I had 23 years in the NHS under Conservative, Labour and latterly, Coalition governments. Structural reorganisation was both regular and increasingly frequent.  I worked for a Regional Health Authority, a Health Authority and Primary Care Trusts in their pre- and post-2006 incarnations.  All abolished (or will be) in turn.  The significant difference this time is that it’s the first reorganisation to coincide with financial contraction.

Cameron’s pre-election point, when unpicking both his party’s Thatcherite legacy and Labour’s statism, was that State and Society isn’t the same thing. One of the things that fundamentally unites the Coalition is the belief that the State should be smaller – either because it’s too expensive or because it’s too inflexible and unresponsive.  At its best, Labour stands for the State as a means of intervening and managing in favour of fairness. And Society arguably approves because the State also provides for a degree of accountability that is less available in more obviously contractual transactions.

For me, the idea of an NHS is the mark of a civilised society.  And it increasingly feels like the last effective redistributive mechanism left – especially as public housing, education and social care seem destined to relegation as provision of a safety net for the poorest.  Anyone working in or experiencing the service knows how inconsistent it can be though.  The regular and frequent failings, let alone the scandals, tell us that.

In the course of the campaign against Lansley’s Bill, and in parallel against the initial consequences of financial contraction, everyone seems able to articulate what they are against – no reduction in this, no diminution of that, and so on.  Since I left the NHS last year I’ve been wondering what we’re for, or rather, what I think we need to discuss to help determine what we’re for.  I have the following six main questions arising from reflection on my experience of the last twenty odd years that seem to me central to a renewed Labour Plan for the NHS:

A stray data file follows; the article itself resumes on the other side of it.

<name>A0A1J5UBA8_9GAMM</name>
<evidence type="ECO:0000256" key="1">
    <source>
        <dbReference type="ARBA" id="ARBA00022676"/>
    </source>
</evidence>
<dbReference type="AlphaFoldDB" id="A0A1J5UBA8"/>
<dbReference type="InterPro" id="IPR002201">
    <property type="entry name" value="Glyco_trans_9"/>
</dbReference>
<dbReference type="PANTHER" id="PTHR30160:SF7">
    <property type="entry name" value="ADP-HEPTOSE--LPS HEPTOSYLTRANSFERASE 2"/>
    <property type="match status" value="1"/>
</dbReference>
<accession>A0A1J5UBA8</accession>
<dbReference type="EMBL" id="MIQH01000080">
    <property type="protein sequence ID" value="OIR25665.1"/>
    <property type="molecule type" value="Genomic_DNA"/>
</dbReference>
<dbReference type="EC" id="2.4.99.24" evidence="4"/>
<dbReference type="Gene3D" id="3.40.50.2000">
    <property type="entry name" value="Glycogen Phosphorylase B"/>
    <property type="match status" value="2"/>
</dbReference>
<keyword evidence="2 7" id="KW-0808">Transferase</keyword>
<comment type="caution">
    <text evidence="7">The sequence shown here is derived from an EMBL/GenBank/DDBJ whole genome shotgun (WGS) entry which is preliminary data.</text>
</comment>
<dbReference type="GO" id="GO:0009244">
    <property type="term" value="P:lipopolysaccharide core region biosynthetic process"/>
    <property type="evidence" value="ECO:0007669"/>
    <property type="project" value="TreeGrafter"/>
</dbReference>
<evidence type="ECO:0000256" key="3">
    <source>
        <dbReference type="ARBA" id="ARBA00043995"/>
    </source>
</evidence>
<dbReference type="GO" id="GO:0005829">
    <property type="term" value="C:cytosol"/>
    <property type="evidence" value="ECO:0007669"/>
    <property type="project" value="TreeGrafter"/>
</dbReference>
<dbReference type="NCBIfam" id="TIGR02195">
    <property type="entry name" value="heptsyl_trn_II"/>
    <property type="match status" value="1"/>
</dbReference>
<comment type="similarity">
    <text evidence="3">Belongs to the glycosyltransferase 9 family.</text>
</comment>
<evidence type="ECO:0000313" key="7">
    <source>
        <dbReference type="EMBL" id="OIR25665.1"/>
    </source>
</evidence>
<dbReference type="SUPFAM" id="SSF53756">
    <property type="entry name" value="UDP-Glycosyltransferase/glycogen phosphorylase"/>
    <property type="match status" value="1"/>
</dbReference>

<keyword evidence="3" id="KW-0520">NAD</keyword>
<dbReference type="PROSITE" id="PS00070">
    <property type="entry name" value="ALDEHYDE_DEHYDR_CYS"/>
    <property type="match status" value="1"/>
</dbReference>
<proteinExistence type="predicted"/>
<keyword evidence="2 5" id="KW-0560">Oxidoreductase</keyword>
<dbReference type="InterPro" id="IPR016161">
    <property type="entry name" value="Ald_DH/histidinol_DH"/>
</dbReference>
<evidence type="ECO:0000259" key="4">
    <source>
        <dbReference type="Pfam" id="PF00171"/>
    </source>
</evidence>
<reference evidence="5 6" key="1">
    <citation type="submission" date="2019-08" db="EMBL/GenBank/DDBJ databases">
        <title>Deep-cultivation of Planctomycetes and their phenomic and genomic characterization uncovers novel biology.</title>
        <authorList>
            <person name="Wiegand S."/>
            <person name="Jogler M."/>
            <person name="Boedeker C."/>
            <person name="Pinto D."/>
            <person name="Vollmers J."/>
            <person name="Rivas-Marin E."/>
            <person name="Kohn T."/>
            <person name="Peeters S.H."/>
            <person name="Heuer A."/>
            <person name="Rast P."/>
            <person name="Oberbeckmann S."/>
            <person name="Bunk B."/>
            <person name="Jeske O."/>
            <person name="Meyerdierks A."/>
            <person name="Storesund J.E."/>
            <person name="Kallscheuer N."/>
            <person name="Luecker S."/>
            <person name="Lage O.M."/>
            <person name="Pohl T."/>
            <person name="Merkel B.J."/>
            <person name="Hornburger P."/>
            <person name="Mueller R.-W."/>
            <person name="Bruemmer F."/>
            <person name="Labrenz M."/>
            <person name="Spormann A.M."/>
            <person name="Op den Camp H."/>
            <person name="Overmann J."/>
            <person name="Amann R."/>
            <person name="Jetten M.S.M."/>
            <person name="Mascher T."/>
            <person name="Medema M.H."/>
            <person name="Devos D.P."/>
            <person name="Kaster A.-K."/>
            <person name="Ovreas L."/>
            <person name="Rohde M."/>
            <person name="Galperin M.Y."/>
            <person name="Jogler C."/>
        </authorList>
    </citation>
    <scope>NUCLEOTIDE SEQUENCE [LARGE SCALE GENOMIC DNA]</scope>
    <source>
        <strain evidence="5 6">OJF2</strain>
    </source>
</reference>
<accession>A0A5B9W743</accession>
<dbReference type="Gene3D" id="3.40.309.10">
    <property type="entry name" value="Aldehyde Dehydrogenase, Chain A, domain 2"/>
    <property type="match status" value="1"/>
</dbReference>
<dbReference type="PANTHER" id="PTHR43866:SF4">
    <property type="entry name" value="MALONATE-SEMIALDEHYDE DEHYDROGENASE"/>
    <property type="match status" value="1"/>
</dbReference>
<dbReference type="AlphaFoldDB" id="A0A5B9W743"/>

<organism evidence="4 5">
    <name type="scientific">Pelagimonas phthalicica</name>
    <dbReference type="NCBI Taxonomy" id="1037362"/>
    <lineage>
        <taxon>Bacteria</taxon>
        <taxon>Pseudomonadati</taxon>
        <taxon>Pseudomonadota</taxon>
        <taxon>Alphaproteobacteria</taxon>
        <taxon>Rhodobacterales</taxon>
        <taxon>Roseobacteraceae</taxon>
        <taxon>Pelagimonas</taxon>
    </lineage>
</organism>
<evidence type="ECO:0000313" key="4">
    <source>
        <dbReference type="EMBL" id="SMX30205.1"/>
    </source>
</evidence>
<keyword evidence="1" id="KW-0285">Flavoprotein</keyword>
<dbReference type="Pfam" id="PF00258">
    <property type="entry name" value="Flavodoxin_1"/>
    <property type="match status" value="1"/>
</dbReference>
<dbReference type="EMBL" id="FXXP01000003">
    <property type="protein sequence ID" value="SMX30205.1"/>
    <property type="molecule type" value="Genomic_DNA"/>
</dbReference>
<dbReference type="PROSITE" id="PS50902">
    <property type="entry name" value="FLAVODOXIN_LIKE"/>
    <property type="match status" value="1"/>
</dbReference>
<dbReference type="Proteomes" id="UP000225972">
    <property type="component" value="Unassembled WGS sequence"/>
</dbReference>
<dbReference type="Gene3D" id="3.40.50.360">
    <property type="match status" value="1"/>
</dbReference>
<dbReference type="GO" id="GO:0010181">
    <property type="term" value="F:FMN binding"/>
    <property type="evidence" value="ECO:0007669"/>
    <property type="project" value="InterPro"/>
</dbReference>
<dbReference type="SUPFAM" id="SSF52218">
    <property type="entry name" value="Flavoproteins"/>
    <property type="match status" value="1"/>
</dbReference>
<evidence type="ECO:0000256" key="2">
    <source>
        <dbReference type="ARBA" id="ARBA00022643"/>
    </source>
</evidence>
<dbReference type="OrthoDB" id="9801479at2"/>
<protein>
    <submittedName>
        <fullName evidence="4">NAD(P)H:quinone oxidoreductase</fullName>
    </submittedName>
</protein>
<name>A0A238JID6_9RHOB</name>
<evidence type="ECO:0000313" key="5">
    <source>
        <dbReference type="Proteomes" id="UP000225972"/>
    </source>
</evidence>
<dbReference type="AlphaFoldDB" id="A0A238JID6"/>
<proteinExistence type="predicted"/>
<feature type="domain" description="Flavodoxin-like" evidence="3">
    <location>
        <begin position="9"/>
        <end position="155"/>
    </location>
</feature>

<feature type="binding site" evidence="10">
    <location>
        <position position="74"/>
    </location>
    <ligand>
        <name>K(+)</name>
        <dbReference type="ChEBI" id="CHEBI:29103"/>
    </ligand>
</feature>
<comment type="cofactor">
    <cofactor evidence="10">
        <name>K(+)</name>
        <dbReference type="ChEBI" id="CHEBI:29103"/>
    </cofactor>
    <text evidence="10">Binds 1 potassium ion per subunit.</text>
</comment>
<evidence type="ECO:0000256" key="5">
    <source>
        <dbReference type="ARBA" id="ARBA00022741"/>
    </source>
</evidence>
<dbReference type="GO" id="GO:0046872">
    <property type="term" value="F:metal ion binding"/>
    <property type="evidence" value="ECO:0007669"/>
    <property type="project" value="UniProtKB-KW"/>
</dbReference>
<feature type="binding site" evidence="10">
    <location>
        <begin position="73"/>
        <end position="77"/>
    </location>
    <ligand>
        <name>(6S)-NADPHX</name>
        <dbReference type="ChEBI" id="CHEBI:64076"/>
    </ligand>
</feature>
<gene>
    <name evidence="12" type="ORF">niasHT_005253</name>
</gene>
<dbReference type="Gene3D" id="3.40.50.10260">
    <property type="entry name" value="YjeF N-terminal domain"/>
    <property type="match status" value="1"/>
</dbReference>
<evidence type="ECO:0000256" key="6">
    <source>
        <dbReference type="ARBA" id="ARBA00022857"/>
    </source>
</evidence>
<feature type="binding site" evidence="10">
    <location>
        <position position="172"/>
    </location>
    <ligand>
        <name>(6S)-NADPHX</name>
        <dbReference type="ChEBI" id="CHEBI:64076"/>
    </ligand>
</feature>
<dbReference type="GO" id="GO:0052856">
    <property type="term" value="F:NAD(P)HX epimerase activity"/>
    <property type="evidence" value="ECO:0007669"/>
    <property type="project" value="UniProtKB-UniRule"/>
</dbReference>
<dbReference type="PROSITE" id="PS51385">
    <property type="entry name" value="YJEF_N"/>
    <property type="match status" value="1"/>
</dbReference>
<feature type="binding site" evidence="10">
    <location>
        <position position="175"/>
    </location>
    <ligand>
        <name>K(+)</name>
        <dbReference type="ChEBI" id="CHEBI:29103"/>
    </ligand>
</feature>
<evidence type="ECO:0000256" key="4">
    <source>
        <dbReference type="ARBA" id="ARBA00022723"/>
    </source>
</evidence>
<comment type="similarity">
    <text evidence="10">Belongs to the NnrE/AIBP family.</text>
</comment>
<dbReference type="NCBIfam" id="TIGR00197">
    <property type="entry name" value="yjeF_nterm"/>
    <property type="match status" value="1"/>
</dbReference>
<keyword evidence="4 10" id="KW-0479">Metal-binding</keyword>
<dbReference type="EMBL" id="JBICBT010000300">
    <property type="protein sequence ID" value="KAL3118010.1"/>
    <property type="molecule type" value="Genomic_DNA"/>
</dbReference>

What are District General Hospitals for?

This is about access to services and access to quality services.  Ought we not to be specifying nationally what will be provided where and why it is clinically better to do so.  Hospitals could then provide facilities to enable the delivery of specific services – in concert with General Practice and social care – rather than being an end in themselves?

If not competition, what mechanism do we propose for delivering improvement?

Variation in the quality of care, whether unexplained or explained simply by poor practice, should be reduced.  How?  More benign or more marginal competitive forms?  Exhortation? Institutionalising different forms of leadership?

Do we think General Practice as currently constructed is fit for purpose?

General Practice is as General Practice does.  Accountability is generally poor and the Partnership model doesn’t seem a very robust or sensible means of delivering services let alone commissioning them.  GPs at their best are Consultants in Primary Care.  How do we make this real?

What is nursing for?

I think it was Ernie Bevin who when asked for his definition of socialism replied ‘whatever the Labour Government happens to be doing at the time’.  Overall, nursing feels like that.  Perhaps we can be clear on the purpose, and then arrange training and deployment that supports the purpose?

Are we going to set real national standards of entitlement?

Or are we going to continue to devolve blame – and guarantee inconsistency – by leaving the real rationing decisions to people locally?  And why wouldn’t we do the same for local government commissioning of social care?

My questions are in no particular order.  Nor are they the only questions.  Most seem pretty consistent with SHA policy which in turn is pretty consistent with the sorts of things that are the province of the Party’s National Policy Forum, not to mention comments that turn up in these pages.  A genuinely strategic view of what sort of health service we want and where it fits with the rest of the national and local State, rather than a focus on the immediately tactical, needs us to remember that strategy = where are we now, where do we want to be, and, how are we going to get there.  In the same way the Bill will become law, our tactics have to be driven by our strategy.

Simon Kirk

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